According to the National Institute of Mental Health, three out of every fifty teens aged 13-18 are grappling with severe anxiety disorder.
There’s a lot to grapple without in the world when you’re a young person, and each day can carry with it its own challenges. It can feel incredibly isolating when you go through your day and don’t feel you have a place where you can go to take a break from it all, sitting with your emotions in a safe space, away from everyone else.
Julia G., a 14-year-old Girl Scout from Bothell, who is a champion for mental health advocacy, wanted to change that, so she started at her school, Northshore Middle School, by creating the school’s first-ever ME space.
What’s A ME Room?
A ME space is a short way of saying Mental Emotional, Mind Escape, which is a room created for students struggling with anxiety or overwhelming emotions to visit during the day when they need a mental health break. The room is filled with resources like weighted blankets, comfortable seating, hand putty, drawing materials, and calming sounds to help students clear their mind and cope with anxiety or any overwhelming emotions they experience at school.
“When I would have anxiety attacks, I would have to go home and miss part of the school day,” Julia recounted. “I just wanted help make an overall good school environment for everyone because having a bad day impacts how much and how well you learn.”
As she began designing the first ME room, Julia found that by advocating for students to have space to help cope with their mental disabilities, school staff members would become more supportive and recognize mental health as an important issue facing young people. The bigger challenges she faced were persuading schools to dedicate a room just for a ME space and providing them with important resources.
After researching the brain science of anxiety and mindfulness techniques, Julia applied for and received a grant through WE Charity—an international charity and youth empowerment movement that offers tools, resources, and a platform for youth to make “doing good, doable”—and was able to stock the ME space with calming supplies. She then worked alongside school officials in her district to create the space for any students who needed it.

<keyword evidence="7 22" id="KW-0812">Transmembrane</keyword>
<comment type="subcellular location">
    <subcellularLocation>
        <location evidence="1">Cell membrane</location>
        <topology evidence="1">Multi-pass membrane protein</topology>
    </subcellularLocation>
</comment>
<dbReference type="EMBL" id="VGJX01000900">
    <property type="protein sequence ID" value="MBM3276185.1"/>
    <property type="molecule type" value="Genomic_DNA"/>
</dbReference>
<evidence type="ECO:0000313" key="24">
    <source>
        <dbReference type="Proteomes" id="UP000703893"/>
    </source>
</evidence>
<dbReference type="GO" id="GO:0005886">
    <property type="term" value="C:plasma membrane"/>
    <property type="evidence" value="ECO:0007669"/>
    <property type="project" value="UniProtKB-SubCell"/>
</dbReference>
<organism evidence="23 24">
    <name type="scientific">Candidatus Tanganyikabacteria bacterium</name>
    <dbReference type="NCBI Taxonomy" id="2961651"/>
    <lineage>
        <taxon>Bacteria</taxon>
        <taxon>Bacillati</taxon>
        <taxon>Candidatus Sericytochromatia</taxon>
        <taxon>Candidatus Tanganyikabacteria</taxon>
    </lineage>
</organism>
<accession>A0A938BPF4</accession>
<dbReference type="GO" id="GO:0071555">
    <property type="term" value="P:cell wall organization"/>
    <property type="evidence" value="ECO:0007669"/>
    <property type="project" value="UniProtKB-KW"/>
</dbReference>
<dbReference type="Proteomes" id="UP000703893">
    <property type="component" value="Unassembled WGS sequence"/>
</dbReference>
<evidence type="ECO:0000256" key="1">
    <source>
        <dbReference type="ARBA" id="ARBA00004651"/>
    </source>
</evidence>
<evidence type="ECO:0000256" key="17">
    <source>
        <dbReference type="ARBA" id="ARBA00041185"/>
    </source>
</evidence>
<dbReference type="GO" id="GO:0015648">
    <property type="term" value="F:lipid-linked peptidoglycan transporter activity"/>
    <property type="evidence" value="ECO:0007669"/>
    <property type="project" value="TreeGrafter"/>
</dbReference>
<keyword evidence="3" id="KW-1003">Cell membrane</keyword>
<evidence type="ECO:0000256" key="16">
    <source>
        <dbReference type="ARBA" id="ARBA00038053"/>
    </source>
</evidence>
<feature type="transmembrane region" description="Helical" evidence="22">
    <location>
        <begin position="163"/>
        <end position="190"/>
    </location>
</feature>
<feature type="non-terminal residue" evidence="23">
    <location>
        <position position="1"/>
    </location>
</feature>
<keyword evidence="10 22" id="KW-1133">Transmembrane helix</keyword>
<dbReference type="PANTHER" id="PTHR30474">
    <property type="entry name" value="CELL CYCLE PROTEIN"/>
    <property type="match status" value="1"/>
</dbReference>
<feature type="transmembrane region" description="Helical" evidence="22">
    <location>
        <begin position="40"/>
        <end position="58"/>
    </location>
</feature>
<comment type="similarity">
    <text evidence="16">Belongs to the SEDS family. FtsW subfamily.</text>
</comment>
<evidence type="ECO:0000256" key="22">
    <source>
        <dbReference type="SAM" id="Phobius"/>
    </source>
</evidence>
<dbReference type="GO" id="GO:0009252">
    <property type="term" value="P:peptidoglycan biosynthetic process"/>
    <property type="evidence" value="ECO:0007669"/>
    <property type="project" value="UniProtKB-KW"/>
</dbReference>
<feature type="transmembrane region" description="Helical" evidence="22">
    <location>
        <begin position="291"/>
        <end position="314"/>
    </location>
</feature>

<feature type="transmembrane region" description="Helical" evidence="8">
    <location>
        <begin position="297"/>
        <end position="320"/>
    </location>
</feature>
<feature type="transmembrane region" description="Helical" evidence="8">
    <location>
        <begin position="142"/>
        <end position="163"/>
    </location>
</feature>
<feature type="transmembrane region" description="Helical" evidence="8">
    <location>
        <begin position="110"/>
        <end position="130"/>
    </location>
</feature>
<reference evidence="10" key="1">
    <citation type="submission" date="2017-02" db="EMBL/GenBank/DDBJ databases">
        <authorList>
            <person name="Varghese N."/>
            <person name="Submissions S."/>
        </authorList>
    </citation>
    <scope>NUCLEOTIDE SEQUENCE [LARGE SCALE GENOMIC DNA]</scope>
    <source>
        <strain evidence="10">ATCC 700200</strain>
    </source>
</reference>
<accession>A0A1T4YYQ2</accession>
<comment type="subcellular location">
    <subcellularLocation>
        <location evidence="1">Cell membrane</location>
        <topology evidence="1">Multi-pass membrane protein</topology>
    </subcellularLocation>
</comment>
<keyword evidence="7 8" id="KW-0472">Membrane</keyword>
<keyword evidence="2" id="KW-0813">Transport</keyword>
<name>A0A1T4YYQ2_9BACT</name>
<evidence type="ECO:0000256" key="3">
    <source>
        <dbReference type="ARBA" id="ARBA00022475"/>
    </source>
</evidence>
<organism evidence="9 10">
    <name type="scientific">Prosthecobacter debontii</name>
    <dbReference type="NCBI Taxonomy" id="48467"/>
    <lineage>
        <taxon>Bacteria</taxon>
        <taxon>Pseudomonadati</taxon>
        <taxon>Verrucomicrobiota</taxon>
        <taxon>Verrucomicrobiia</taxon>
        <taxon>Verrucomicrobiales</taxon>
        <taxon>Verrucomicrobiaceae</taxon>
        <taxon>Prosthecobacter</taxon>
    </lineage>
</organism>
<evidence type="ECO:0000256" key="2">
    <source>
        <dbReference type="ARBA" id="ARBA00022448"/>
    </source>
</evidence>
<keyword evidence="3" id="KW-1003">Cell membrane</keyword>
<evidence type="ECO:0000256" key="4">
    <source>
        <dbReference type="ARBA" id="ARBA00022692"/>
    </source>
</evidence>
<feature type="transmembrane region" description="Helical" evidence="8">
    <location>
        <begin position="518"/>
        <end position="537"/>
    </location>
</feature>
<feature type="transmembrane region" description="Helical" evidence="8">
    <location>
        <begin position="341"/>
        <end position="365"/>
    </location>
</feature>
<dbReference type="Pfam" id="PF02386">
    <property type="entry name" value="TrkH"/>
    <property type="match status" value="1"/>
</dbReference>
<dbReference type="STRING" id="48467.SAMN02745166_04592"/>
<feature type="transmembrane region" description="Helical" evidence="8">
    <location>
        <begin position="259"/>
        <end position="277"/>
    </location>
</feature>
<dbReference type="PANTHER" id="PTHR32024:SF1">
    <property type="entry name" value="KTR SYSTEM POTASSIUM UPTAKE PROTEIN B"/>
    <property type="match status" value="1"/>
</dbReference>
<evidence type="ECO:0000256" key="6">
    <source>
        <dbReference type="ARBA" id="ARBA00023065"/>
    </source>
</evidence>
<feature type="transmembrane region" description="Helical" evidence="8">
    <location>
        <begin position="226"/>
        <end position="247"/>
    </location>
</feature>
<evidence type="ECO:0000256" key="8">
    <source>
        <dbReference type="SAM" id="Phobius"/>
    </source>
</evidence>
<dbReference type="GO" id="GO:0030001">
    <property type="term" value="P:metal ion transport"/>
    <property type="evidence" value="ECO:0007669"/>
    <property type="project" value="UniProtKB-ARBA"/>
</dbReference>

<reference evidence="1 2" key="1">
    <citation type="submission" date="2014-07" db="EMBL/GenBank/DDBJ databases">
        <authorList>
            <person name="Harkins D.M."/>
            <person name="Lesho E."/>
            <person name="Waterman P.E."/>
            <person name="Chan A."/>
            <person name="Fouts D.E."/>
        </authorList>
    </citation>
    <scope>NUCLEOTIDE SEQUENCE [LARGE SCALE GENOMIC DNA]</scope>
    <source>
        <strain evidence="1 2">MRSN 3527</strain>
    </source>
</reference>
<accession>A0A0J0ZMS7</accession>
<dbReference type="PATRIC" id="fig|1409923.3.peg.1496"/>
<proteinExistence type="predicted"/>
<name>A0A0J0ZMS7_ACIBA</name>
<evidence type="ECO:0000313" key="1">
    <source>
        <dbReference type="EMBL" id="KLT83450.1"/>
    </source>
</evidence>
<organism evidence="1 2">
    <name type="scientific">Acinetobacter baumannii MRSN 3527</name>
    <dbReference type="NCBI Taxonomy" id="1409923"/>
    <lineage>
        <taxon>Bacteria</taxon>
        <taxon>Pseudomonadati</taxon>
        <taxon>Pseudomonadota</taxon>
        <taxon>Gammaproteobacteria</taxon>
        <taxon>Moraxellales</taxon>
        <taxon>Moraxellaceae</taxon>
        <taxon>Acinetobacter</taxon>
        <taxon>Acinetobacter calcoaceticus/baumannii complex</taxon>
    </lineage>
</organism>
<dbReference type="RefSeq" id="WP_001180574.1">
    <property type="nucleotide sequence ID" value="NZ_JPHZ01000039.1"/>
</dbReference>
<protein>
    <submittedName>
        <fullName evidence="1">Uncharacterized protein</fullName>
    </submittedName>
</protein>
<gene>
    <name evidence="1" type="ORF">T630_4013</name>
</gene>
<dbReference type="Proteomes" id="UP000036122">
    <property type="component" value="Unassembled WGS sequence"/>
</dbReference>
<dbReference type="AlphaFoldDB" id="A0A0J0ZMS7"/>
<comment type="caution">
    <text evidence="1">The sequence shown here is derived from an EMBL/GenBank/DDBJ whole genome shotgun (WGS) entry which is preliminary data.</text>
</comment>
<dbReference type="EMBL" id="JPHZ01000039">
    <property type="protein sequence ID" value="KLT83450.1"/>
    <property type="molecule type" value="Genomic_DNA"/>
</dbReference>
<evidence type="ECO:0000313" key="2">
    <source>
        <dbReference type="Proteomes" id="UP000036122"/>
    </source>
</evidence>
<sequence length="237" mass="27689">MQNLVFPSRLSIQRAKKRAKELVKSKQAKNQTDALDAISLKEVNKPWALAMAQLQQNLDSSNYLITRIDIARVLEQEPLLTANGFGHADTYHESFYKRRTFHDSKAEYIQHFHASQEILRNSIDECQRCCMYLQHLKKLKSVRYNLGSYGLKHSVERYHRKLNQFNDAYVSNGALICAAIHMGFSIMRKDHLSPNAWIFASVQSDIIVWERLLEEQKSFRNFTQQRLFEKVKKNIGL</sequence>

Through her work, Julia is hoping to bring more awareness to students and staff about how to employ healthy coping methods for the range of emotions they may experience.
“In a ME space, school counselors keep situations confidential and help you when you’re hit with an extreme anxiety attack,” Julia said. “When you’re stressed you can get very vocal and aggressive toward other people, and the room helps calm you down to be able to continue the school day at school.”
Staff at Northshore Middle School have been tracking how useful the first ME space has been and found that as of December 2018 there were 25-30 students visiting the room per week and several major incidents were de-escalated through use of the room and its mental health resources.
Even though she’s a high school student, Julia isn’t planning to stop her advocacy any time soon; she has been sharing the success of her work while advocating for the creation of more safe spaces for students across Washington. Recently, a ME space opened at Kenmore Middle School after a parent in a committee Julia was working with approached her, wanting to create a space for her daughter who also lived with anxiety. Julia worked with school officials to dedicate a space at the school and brought in a ME space starter kit to set up counselors with resources for the middle school students. After a recent presentation to influential leaders in the Northshore School District, Julia saw interest in bringing ME spaces to other schools, as well as expanding education surrounding anxiety, stress and developing healthy coping methods for students within the district. Her ultimate goal is to create ME spaces across the state!
“One of my goals is to spread this to all middle schools, and eventually every high school!” Julia said. “I’m a freshman now, so I’ve lost access to that space, but I’m still going through a lot. Having a ME space here would help me work through problems I am dealing with in high school too.”
Julia received the humanitarian award from the Northshore School District and was recognized by her middle school with an outstanding advocate award. She’s also taking her advocacy to the state capitol, where the Washington State PTSA has asked Julia to testify to the legislature in Olympia on mental health and school advocacy.
She has been able to attend every WE Day event hosted in Washington, which is a celebration of young people and educators who have made a difference in their communities. Attendance is only available to young people who have committed to local and global action through the WE Charity program, demonstrating Julia’s commitment to helping others and creating positive change in Washington.
You go, Girl Scout! Thank you, Julia, for making schools and students’ lives better through your work.
October 10 is Mental Health Awareness Day. It’s a day that offers an opportunity for those working on mental health issues to bring attention to their work and continue the fight to make mental health care a reality for people worldwide. Share your story with us!